Rep. Loretta Sanchez, D-Calif., speaks at an event in 2012 in Washington, D.C. Sanchez said she plans on killing a controversial missile defense program. (Paul Morigi/Getty Images)
WASHINGTON — A feisty US House Armed Services Committee Democrat put supporters of a controversial missile defense program on notice Wednesday, saying bluntly she plans to finally kill it.
Rep. Loretta Sanchez of California, during an HASC Strategic Forces subcommittee mark-up of its portion of fiscal 2014 Pentagon policy legislation, slammed the troubled Medium Extended Air Defense System (MEADS) program and said she’s readying a measure to terminate it.
Sanchez told subcommittee Chairman Mike Rogers, R-Ala., that she is “really alarmed” that Pentagon officials continually “ignore” the wishes of lawmakers from both political parties who want to kill the trination program.
The joint venture by the US, Germany and Italy has experienced technical issues so severe that the Pentagon has no intention to buy even one model of the missile interceptor system. But Pentagon brass say they would like to own the technology for future use, adding that termination costs would be greater than simply finishing existing program plans.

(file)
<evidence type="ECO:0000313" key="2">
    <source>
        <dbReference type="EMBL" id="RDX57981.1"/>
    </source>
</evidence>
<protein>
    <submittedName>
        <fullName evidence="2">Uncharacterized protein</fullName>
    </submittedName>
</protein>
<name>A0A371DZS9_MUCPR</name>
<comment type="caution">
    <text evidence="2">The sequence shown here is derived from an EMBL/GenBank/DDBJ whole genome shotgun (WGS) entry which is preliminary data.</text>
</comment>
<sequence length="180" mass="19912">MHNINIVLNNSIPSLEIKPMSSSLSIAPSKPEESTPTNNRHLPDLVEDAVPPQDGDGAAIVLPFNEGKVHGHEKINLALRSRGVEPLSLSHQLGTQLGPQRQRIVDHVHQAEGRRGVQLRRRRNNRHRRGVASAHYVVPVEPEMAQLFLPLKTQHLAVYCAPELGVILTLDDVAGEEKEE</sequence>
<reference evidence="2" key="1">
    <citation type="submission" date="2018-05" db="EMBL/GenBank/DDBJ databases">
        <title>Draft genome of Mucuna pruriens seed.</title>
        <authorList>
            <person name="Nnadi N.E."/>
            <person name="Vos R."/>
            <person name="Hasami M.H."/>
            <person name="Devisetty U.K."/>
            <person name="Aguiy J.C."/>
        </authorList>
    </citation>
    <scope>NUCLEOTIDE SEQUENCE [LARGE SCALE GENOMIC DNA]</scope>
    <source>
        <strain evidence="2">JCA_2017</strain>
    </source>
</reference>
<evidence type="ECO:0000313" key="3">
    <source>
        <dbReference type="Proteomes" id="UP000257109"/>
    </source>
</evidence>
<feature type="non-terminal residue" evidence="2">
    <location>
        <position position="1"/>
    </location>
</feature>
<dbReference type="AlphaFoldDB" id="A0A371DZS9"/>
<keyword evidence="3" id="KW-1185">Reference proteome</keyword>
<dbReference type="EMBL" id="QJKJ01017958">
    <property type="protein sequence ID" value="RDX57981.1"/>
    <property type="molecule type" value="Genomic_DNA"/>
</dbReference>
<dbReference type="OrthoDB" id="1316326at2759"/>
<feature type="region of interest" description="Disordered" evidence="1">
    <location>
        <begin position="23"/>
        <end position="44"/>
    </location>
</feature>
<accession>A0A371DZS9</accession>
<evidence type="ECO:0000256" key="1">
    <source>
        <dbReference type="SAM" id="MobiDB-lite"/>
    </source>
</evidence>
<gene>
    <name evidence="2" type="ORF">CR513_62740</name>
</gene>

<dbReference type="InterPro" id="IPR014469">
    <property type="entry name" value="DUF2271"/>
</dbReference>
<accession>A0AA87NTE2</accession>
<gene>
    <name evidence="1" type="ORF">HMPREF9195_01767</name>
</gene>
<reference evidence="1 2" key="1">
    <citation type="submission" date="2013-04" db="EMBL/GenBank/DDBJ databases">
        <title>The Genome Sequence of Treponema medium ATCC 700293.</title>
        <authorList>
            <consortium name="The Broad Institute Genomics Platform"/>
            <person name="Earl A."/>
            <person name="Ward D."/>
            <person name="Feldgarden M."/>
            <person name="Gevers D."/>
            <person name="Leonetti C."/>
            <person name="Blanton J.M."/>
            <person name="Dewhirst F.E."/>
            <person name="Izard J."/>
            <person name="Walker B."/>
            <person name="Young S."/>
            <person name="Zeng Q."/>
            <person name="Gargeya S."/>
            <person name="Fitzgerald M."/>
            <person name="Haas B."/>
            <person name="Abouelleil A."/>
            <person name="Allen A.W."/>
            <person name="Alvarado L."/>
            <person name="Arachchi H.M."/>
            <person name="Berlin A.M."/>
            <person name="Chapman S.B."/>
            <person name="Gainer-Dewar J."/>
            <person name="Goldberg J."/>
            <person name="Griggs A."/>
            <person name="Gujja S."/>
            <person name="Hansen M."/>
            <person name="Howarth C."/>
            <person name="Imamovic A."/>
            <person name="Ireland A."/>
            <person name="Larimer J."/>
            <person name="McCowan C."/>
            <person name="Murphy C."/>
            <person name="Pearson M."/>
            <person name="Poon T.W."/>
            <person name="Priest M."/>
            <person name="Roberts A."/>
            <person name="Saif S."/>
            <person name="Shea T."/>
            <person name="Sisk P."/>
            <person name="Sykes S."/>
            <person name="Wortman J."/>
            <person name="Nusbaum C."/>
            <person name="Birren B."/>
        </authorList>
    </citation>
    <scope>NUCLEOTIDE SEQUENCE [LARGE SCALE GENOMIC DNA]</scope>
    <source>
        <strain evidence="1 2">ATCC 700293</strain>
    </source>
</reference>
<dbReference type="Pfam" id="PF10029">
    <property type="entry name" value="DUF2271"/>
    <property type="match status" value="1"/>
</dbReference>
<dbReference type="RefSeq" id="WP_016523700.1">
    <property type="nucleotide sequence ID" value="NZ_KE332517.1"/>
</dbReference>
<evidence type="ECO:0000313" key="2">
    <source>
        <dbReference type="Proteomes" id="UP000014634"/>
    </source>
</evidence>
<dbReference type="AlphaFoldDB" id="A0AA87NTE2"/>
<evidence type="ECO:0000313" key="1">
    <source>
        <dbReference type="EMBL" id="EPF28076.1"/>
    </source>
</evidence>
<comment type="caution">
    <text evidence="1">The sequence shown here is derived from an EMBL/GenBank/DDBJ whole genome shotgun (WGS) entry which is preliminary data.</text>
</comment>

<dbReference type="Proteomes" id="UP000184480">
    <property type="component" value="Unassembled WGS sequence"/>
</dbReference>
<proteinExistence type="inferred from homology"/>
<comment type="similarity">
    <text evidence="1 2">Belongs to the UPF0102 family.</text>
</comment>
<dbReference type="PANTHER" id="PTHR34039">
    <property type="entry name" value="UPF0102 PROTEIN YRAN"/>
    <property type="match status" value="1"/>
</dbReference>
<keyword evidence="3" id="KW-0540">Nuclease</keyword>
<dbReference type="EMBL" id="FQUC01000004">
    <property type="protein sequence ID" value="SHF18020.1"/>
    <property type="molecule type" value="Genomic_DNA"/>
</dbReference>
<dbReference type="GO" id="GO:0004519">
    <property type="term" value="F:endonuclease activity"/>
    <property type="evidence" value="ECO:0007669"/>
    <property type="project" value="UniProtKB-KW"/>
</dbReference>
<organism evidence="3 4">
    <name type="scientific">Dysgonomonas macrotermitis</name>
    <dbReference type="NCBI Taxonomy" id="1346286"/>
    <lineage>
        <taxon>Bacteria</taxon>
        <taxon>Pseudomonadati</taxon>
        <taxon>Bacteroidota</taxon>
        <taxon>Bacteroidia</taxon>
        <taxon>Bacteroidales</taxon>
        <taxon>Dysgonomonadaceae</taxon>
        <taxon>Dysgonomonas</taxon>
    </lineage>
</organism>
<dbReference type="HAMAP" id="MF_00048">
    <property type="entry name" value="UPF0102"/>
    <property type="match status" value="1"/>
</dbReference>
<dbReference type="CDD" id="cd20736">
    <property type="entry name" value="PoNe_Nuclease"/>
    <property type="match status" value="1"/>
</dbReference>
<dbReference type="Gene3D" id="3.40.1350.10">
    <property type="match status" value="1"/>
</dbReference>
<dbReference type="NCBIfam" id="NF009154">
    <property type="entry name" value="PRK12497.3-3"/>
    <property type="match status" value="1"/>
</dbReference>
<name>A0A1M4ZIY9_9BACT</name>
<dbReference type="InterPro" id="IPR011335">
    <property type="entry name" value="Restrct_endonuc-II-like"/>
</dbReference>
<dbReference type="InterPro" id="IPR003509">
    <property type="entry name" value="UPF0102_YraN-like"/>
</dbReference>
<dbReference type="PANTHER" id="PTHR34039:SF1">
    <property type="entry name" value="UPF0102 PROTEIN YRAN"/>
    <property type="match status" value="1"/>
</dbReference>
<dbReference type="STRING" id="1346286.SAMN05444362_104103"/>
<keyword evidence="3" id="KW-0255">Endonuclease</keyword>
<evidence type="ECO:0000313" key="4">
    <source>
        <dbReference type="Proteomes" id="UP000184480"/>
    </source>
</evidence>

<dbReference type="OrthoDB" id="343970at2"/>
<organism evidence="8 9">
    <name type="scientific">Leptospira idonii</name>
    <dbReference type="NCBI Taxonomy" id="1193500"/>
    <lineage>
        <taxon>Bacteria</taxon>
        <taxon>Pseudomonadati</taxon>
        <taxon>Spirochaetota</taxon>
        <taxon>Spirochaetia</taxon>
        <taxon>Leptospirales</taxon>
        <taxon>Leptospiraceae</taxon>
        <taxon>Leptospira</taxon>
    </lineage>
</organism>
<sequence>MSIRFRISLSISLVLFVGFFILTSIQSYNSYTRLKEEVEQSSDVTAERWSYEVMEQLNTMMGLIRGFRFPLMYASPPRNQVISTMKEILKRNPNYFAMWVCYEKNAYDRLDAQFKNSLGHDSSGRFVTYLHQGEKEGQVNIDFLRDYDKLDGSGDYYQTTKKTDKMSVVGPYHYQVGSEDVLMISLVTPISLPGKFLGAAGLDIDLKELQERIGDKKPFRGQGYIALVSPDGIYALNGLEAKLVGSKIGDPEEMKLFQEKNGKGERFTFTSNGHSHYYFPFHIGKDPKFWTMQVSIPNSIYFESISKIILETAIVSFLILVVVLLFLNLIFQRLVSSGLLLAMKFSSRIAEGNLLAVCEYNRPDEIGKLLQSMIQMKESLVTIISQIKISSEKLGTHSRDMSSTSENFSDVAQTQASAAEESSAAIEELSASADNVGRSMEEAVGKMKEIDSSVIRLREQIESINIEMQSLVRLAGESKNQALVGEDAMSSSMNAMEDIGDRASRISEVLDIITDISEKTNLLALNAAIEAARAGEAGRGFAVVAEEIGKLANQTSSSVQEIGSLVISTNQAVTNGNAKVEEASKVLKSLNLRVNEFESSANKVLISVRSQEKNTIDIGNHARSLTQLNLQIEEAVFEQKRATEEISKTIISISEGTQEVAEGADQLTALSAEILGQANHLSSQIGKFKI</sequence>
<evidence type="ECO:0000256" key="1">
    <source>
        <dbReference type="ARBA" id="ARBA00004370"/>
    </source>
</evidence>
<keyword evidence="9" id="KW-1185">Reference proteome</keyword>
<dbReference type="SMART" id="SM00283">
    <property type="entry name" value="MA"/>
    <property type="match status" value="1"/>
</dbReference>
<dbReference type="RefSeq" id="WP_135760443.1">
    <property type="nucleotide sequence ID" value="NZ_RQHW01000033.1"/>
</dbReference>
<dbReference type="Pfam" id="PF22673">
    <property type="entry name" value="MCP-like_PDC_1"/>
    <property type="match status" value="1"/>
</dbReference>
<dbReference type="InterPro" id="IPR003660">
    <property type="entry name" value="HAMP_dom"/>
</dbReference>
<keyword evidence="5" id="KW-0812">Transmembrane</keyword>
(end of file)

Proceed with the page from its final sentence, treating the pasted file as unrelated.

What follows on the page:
Sanchez said Wednesday that in an age of deficit-reduction and federal spending cuts, a program like MEADS, which she tongue-in-cheekly said is “mildly underperforming,” simply is unaffordable.
“We have spent $2 billion since I’ve been [in Congress] on MEADS trying to get it together,” Sanchez said.
“The argument to spend an additional $381 million to avoid termination fees … is a little alarming at a time when … the [House] Appropriations Committee is talking about cutting [the departments of] Health and Human Services, and Education.”
She charged the Pentagon with acting “against the will of the committee,” adding the matter should be viewed by other lawmakers as “a key issue in a time of dollars and cents.”
Sanchez withdrew an amendment to the subcommittee’s portion of the 2014 national defense authorization act (NDAA) aimed at MEADS. But she told Rogers she “most likely” will introduce it anew on June 5 when the full HASC will mark up the complete NDAA.
Rogers called himself a supporter of finishing the MEADS program, and sharply said Sanchez’s amendment “would waste this committee’s time.”
For her part, Sanchez advised her HASC colleagues to ponder this about the MEADS program’s costs before the June 5 session: “Is it time to say, ‘this is enough?’”